Theatre Mirror Reviews - "Fortinbras"

THE THEATER MIRROR, New England’s LIVE Theater Guide

| MARQUEE | USHER | SEATS | INTERMISSION | CURTAIN |


"What Happened in Boston, Willie"

Reviews of Current Productions

note: entire contents copyright 2005 by Carl A. Rossi


"FORTINBRAS"

by Lee Blessing
directed by Darren Evans

Barnardo … Brian Anderson
Captain of the Norwegian Army … John Joyce
Claudius … David Wood
Fortinbras … Bill Stambaugh
Gertrude … Pam Mayne
Hamlet … Gordon Ellis
Horatio … David Hansen
Laertes … Justin Dilley
Marcellus … Jonathan Sacramone
Ophelia … Melissa Sine
Osric … Chris Wagner
Polish Maiden (Katrina) … Lauren Shear
Polish Maiden (Lisenka) … Mary Kate Rod
Polonius; English Ambassador … Robert Zawistowski

"FORTINBRAS"

by Lee Blessing
directed by Darren Evans

Barnardo … Brian Anderson
Captain of the Norwegian Army … John Joyce
Claudius … David Wood
Fortinbras … Bill Stambaugh
Gertrude … Pam Mayne
Hamlet … Gordon Ellis
Horatio … David Hansen
Laertes … Justin Dilley
Marcellus … Jonathan Sacramone
Ophelia … Melissa Sine
Osric … Chris Wagner
Polish Maiden (Katrina) … Lauren Shear
Polish Maiden (Lisenka) … Mary Kate Rod
Polonius; English Ambassador … Robert Zawistowski

Lee Blessing’s FORTINBRAS at the Vokes Theatre is a cheeky comedy that picks up where Shakespeare’s HAMLET has just left off: Hamlet, Claudius, Gertrude and Laertes are dead and Fortinbras, the son of the late Norwegian king, has entered to learn that he now rules Denmark with Hamlet’s blessing. Mr. Blessing’s Fortinbras is an Ugly Norwegian, genial but pigheaded, who dismisses Horatio’s version of the tragedy (too implausible) and reinvents all those deaths as Poland’s Revenge (Claudius had sent Fortinbras to invade that country, remember?). Fortinbras demands a Polish “spy” as a scapegoat and orders his armies to march back into Poland just for a bit of saber-rattling and, surprise surprise, his fabricating spirals out of control. Aside from Ophelia’s ghost reveling in her new persona as leather-vixen, the dead advise Fortinbras to tell the truth and set things right but their pleas fall on deaf (and dumb) ears. Mr. Blessing has taken Mr. Shakespeare’s plot at face value and injects his own zaniness right down to Hamlet mysteriously trapped inside a television with Ophelia holding the remote control yet in less than a year I’ve attended three local scripts that similarly sent up the past with modern-day dialogue and plenty of anachronisms --- is this the latest trend among today’s comic writers? Why bother with characterization when, say, an ancient Roman can get an easy laugh by having a warning device go off when he steps into his chariot? Happily, Mr. Blessing’s play is one of the better send-ups.

FORTINBRAS’ hilarity runs half an act longer than it should but Darren Evans’ nimble direction keeps things light and spinning and his accomplished cast of clowns and vaudevillians had already jelled by Opening Night so that even the smaller roles were deftly executed (when was the last time walk-ons stuck in your memory?). In looking through past scribbles I find the only time I had previously seen Bill Stambaugh onstage was in FOLLIES IN CONCERT and confess I don’t remember him, there; FORTINBRAS, in turn, plants him firmly center stage. Mr. Stambaugh’s stage presence, bold and oddly innocent, and his criss-cross timing dominate the evening and he keeps Fortinbras’ mood swings from degenerating into vocal chaos. (At first Mr. Stambaugh reminded me of the late Dick York of BEWITCHED fame, but the impression soon passed.) Melissa Sine has evolved into an actress equally at home in comedy and drama while still retaining her wholesome sensuality; two years ago, on the same stage, Ms. Sine was remote; abashed --- since then she has grown in confidence and her Ophelia gives Mr. Stambaugh’s Fortinbras a run for his money (Ms. Sine does not appear in any of the lobby photographs so that her first entrance has maximum impact). The amazing John Joyce turns the Captain of the Guard into a spastic cartoon figure who cannot cross the stage without goose-stepping and David Wood makes a most handsome Claudius with his new beard. I have seen Robert Zawistowski several times before and find him a Dickensian performer, belonging to a time without cell phones and a place without clockwork oranges. His Polonius is a double-pleasure, benefiting from Mr. Zawistowski’s whimsical dignity but also from Mr. Blessing keeping the character mute most of the time. FORTINBRAS is high-quality sitcom but that one little touch --- Polonius as Mime --- proves that Mr. Blessing knows his Shakespeare but also the power of silence.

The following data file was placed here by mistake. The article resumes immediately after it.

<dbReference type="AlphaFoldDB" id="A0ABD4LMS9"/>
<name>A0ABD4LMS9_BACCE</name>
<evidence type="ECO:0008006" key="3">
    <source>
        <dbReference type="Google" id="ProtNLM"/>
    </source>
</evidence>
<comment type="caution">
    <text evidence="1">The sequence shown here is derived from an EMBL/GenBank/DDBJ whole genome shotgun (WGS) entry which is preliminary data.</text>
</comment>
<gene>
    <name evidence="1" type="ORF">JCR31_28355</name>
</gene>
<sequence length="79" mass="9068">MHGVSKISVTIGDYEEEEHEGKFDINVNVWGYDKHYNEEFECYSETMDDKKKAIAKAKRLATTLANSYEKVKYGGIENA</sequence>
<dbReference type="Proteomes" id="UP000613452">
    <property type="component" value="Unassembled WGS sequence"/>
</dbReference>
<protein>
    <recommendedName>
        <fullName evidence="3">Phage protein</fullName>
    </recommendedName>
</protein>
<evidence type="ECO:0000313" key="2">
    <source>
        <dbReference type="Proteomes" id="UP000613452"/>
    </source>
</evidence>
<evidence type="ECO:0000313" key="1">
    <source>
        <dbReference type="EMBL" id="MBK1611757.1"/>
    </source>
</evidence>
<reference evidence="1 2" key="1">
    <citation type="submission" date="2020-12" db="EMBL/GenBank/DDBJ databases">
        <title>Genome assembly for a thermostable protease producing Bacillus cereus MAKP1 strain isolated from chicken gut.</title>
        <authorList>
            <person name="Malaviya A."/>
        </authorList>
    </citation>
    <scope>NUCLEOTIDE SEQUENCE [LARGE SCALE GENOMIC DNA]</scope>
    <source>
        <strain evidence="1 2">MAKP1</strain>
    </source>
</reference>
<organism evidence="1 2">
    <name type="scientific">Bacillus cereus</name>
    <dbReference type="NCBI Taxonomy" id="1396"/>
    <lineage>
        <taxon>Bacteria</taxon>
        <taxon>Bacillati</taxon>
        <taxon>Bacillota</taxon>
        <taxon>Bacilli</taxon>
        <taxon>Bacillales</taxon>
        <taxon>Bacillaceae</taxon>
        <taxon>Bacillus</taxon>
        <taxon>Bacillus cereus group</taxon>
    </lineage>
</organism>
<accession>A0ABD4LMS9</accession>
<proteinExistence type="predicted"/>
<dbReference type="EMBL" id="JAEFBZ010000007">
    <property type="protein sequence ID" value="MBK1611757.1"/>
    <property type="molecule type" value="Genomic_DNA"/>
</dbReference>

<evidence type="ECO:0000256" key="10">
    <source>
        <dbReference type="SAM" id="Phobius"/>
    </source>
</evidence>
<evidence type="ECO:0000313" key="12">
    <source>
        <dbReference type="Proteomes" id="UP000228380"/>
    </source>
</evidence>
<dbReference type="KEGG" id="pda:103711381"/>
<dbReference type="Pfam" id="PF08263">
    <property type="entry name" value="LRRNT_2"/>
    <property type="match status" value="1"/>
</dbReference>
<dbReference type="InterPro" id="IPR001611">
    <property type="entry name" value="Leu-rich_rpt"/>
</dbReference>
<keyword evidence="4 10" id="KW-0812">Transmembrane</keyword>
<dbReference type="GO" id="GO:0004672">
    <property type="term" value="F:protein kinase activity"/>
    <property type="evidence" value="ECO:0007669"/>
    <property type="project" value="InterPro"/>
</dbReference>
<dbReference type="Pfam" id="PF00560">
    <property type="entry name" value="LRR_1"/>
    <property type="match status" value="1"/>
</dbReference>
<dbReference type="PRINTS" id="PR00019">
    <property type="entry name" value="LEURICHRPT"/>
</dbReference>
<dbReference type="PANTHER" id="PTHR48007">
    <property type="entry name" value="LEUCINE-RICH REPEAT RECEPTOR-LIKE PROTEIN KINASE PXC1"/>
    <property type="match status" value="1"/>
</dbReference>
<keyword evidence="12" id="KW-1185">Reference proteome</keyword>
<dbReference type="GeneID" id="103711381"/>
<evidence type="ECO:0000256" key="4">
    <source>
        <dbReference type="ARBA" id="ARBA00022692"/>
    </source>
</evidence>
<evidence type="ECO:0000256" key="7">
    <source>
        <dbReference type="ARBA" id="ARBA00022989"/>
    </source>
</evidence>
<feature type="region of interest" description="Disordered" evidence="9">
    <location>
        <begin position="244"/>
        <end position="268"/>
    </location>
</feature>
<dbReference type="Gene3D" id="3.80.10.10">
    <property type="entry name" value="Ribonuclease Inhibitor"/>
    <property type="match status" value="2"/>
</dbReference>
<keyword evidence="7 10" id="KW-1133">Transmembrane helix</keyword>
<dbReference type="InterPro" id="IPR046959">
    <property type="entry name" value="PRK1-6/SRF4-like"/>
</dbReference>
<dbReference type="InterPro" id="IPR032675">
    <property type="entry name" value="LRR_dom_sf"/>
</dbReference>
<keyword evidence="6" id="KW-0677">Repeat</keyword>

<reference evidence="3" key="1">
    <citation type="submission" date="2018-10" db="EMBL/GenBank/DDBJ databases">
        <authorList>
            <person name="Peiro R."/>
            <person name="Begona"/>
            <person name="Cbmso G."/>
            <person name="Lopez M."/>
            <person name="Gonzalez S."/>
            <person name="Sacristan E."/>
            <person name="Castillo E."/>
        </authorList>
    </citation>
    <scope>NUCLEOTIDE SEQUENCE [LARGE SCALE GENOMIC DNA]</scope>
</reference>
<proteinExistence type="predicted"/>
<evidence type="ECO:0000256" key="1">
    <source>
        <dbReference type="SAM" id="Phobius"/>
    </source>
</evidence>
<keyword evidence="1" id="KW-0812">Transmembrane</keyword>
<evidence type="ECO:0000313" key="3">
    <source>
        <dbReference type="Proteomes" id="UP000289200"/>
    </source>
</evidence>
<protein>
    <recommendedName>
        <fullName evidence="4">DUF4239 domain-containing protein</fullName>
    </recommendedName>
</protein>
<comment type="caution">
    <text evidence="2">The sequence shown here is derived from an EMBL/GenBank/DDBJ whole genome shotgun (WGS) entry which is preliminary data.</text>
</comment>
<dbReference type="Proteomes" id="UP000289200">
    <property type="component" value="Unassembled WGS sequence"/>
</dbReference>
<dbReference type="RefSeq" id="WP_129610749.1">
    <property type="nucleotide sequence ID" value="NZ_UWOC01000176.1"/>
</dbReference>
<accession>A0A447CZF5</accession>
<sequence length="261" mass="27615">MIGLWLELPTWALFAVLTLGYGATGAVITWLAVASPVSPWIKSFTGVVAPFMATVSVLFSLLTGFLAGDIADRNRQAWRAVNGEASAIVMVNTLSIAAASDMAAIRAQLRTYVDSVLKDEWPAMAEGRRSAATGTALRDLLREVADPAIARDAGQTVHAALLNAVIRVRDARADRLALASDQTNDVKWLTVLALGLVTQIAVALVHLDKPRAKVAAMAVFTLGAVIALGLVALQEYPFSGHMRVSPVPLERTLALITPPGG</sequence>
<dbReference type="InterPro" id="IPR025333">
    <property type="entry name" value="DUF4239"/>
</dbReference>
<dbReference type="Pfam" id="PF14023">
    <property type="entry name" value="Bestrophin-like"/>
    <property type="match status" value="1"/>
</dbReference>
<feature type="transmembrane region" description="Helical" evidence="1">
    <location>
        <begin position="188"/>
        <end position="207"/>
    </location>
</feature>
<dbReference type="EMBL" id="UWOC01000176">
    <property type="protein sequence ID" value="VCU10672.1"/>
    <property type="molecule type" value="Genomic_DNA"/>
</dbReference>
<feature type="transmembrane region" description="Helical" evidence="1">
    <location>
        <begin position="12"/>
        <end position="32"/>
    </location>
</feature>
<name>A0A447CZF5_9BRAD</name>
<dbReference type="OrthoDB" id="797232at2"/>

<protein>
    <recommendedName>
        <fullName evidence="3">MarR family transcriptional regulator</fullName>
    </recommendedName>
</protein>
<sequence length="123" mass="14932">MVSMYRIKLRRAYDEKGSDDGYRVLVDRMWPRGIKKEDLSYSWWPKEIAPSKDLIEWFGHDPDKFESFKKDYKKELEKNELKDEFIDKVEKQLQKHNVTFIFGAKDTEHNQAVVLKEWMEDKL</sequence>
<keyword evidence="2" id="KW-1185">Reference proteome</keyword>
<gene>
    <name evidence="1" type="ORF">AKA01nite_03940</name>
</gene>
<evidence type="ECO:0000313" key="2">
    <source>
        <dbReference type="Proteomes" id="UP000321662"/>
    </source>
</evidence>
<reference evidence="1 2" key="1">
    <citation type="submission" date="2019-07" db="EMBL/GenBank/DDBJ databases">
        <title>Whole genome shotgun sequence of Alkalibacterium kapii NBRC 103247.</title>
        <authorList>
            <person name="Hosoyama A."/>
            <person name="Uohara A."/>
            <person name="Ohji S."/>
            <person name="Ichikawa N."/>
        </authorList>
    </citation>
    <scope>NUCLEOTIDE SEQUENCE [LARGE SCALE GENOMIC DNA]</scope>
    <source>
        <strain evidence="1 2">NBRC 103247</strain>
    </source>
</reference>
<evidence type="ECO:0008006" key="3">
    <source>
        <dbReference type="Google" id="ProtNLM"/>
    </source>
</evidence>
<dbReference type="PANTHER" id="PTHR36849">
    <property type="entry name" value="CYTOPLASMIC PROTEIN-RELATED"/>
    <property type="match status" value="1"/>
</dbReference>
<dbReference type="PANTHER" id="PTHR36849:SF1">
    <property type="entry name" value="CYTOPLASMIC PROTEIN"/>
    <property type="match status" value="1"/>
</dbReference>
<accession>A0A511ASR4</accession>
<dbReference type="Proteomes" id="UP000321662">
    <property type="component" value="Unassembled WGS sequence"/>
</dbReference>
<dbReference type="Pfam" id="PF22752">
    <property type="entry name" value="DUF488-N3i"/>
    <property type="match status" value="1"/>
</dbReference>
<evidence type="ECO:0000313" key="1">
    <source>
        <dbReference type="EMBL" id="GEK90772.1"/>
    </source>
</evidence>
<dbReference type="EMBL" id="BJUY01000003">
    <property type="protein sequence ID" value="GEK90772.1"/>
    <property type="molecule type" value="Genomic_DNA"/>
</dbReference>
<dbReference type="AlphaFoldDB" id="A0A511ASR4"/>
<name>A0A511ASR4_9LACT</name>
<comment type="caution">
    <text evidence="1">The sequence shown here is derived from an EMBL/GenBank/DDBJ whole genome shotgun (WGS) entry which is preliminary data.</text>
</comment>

Special nods to Dean O’Donnell for his breathtaking video-game landscapes projected between scenes; his wizardry opens up whole new exciting avenues for flexible scenic design and sets the stage for the Hamlet-in-TV-Land sequences which, without them, may have been one anachronism too many.

"Fortinbras" (3 - 19 March)
VOKES THEATRE
Route 20, WAYLAND, MA
1 (508) 358-4034

THE THEATER MIRROR, New England’s LIVE Theater Guide

| MARQUEE | USHER | SEATS | INTERMISSION | CURTAIN |